Road Star Nathan Dahlberg Gets PEZ’d!
Rider Interview: It’s always good to talk to someone that has more than cycling in their life, and New Zealander Nathan Dahlberg is one of those men. He raced with 7-Eleven and Motorola and had a long and successful career, travelling all over the world. Now Dahlberg has a full and varied life: Mountain climber, pilot, explorer, film maker… the list goes on.
If there’s somewhere on the planet this man hasn’t raced then we can’t think of it: Europe, the Americas, Africa, Asia, Australia, even the Himalayas. Nathan Dahlberg is his name, all the way from the other side of the globe: Whanganui, New Zealand. Perhaps best known for the time he spent of the 7-eleven and Motorola teams but there’s much more to the man than that.
PEZ: Europe from Kiwi, that was a long way, 35 years ago?
Nathan Dahlberg: My first trip was a long time ago, the Junior Worlds were in New Zealand and I got talking to the president of the French Federation and asked me if he could place me with a French club. We communicated back and forward and that was me bound for Europe – I didn’t know much about the place but I seized the opportunity.
PEZ: The first mention we see of you in the palmarès websites is Bordeaux-Paris 1987, before you turned pro with 7-eleven?
Looking back, things were much more ‘open’ in that era, they were trying to rejuvenate the race and were letting pros and amateurs ride, I rode in an ADR amateur team jersey. It was 619 kilometres with the final two thirds of that Derny paced. It was strange riding through the night and trying not to fall asleep on the bike – one guy did and crashed. It was a great experience though, I went back the following year and of course I was a better rider but I messed up the finish; the first time I rode it there were two finish laps but the second time there was just one but I didn’t realise.
PEZ: The 7-eleven team?
I’d been riding in Belgium for several years and knew Luke Eysermans who was a soigneur with team, at that time there weren’t that many good US riders so they were looking for English speakers to join the team – a couple of US guys had come over but couldn’t handle it and went home. Luke rang me, we met Mike Neel who was DS and I was on the team and riding in the Classics for them.
PEZ: And the ’88 Tour?
That’s another story! That year the UCi had imposed a ‘maximum 21 days’ rule upon the Grand Tours but the organisers wanted a Friday prologue, so they ran one but not as part of the Tour. I was riding a kermis on the Friday but Bob Roll of 7-eleven crashed out in the prologue and they had to replace him for the actual Tour. I was in my house and Staf Boone arrived at my door and told me that the team had been on the phone to him and I was riding le Tour. We drove all night to get to Pontchateau in Western France on the Bay of Biscay where Stage One started; it was actually a split stage with a TTT in the afternoon – I was pretty tired after that one. I survived the Tour but it was touch and go a time or two, I obviously wasn’t properly prepared for the race but Mike Neel and the team were great in guiding me through it.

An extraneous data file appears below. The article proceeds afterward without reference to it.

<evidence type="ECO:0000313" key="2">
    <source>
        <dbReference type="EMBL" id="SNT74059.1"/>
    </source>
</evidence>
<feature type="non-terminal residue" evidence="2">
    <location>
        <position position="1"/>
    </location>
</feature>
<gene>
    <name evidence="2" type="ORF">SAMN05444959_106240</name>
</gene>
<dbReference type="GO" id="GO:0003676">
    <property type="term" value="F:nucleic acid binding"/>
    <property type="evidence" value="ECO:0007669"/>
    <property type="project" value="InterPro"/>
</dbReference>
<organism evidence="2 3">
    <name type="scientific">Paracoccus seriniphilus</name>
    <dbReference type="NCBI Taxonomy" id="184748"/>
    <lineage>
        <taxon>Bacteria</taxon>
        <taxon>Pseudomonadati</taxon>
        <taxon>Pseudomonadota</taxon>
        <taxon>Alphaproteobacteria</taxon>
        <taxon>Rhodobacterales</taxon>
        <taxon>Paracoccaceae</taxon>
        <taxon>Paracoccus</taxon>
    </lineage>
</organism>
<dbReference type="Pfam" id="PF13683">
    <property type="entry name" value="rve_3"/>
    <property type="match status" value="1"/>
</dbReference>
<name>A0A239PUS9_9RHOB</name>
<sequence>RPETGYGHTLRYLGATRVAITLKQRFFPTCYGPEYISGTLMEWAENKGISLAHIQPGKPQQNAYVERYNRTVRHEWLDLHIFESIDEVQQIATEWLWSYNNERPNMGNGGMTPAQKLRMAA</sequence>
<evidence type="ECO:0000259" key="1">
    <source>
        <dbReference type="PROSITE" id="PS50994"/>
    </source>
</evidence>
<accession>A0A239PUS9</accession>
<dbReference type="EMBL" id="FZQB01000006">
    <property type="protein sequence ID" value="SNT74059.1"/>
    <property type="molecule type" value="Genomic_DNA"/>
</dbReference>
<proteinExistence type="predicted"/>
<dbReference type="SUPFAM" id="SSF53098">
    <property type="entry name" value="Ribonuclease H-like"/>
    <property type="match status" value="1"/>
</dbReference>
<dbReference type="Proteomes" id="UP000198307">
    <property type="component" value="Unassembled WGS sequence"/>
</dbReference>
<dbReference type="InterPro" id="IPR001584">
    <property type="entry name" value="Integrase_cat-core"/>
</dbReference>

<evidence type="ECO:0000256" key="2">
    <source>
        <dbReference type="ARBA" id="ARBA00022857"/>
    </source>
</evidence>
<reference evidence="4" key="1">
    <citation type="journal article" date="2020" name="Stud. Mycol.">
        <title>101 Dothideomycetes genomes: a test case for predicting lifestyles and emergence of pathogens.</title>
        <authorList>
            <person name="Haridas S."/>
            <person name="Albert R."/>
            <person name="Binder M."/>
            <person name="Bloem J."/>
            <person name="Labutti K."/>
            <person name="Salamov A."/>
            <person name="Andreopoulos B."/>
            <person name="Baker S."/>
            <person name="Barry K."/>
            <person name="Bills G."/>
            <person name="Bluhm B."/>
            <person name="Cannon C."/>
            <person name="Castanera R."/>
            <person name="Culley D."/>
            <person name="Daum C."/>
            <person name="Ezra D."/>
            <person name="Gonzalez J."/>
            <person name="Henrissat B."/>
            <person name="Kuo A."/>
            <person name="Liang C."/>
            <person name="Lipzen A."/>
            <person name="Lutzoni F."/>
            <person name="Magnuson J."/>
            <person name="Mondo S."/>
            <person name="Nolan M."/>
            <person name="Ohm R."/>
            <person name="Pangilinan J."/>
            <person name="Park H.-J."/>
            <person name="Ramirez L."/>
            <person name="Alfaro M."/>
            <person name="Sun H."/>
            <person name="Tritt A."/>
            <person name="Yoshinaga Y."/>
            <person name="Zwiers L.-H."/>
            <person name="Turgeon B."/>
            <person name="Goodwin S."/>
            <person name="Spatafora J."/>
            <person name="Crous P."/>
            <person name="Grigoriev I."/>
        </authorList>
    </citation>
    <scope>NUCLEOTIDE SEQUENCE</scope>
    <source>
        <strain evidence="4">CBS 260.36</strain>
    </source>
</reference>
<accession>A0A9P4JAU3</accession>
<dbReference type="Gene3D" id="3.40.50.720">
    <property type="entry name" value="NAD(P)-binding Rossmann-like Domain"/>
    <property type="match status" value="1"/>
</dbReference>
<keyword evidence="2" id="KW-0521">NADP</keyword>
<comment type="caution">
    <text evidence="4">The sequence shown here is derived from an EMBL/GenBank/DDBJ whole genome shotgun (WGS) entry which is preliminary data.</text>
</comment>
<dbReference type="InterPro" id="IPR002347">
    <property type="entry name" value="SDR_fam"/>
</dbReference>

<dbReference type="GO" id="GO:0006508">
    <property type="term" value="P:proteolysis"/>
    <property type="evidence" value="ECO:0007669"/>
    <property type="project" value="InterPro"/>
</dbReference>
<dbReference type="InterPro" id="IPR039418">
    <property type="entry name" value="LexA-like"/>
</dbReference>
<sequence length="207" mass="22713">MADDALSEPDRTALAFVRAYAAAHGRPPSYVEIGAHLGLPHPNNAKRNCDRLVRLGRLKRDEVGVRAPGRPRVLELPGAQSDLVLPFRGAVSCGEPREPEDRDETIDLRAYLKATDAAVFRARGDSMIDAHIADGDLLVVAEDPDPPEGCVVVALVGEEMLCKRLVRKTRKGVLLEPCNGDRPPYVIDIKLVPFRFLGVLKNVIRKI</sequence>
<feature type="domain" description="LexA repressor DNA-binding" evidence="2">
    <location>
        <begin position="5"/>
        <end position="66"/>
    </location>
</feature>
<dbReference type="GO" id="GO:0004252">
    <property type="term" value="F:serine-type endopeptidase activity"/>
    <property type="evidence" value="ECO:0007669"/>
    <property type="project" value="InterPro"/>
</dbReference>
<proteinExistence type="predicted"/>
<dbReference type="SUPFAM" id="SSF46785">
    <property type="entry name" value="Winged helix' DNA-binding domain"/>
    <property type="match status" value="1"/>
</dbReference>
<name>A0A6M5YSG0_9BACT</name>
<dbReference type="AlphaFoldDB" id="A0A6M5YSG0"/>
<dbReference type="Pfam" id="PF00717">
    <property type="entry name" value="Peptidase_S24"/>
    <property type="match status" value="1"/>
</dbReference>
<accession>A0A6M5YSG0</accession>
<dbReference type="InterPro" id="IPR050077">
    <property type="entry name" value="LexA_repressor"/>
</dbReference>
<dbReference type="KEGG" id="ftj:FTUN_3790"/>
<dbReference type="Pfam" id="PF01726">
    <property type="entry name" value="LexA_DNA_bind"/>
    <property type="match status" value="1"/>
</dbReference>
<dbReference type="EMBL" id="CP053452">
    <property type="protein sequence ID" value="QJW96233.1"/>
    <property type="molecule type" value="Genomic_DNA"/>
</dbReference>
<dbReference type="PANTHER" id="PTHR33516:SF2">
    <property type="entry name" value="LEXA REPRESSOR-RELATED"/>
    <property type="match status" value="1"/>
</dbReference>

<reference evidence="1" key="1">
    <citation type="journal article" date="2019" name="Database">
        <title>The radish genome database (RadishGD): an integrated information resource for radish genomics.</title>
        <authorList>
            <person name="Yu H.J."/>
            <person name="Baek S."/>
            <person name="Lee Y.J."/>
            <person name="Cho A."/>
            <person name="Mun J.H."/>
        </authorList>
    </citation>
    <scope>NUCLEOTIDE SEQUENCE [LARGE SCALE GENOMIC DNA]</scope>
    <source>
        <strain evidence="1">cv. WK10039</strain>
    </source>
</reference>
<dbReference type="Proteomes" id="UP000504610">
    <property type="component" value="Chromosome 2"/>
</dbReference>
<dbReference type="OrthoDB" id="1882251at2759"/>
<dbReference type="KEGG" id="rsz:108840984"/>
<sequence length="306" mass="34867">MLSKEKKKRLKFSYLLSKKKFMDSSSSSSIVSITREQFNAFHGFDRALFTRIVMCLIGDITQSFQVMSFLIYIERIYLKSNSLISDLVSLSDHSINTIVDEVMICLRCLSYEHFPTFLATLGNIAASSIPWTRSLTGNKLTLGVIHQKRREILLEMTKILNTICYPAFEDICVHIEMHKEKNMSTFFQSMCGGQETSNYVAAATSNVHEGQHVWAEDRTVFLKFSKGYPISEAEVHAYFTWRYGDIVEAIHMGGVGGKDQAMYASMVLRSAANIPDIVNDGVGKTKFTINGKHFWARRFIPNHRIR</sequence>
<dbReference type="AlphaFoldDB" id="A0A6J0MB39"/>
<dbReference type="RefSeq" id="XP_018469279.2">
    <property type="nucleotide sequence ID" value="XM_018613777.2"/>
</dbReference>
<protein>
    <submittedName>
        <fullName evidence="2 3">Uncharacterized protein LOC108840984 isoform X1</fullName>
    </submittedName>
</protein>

PEZ: You won a stage in the Milk Race in the UK in 1989?
The race was pro-am that year and we’d just come out of the Tour of Romandie; and I’d ridden the Tour of Flanders, Amstel, Pais Vasco so whilst you couldn’t say the Milk Race was ‘easy’ it was certainly not as tough as the racing we’d been doing. Brian Walton won that the Milk Race for us; I won Stage Four into Malvern, I was flying that day.
PEZ: Season 1990 was a good one for you with a stage win in the Tour of Switzerland and strong rides in Kuurne, Toscana, Tre Valli Varesine and Plouay.
That was a really good year, I was in my third year as a pro and much more disciplined about my training and diet. The thing is that it’s hard to live like that long term and you have to respect the guys who spend their whole careers living with that sort of discipline. Latterly in my career I liked that I was racing in different, beautiful places and admired the parcours – but when you have that 100% focus you can forget about the views.
PEZ: The 1991 season was a bit quieter for you?
That was a difficult year, I had illness and didn’t rest sufficiently after it; then I became anaemic and had problems with my leg. The whole thing snowballs and little problems assume too great an importance – then I had hassles with the team, personality clashes. Bad morale is the opposite of what we were talking about earlier when you have the focus and everything is going well for you.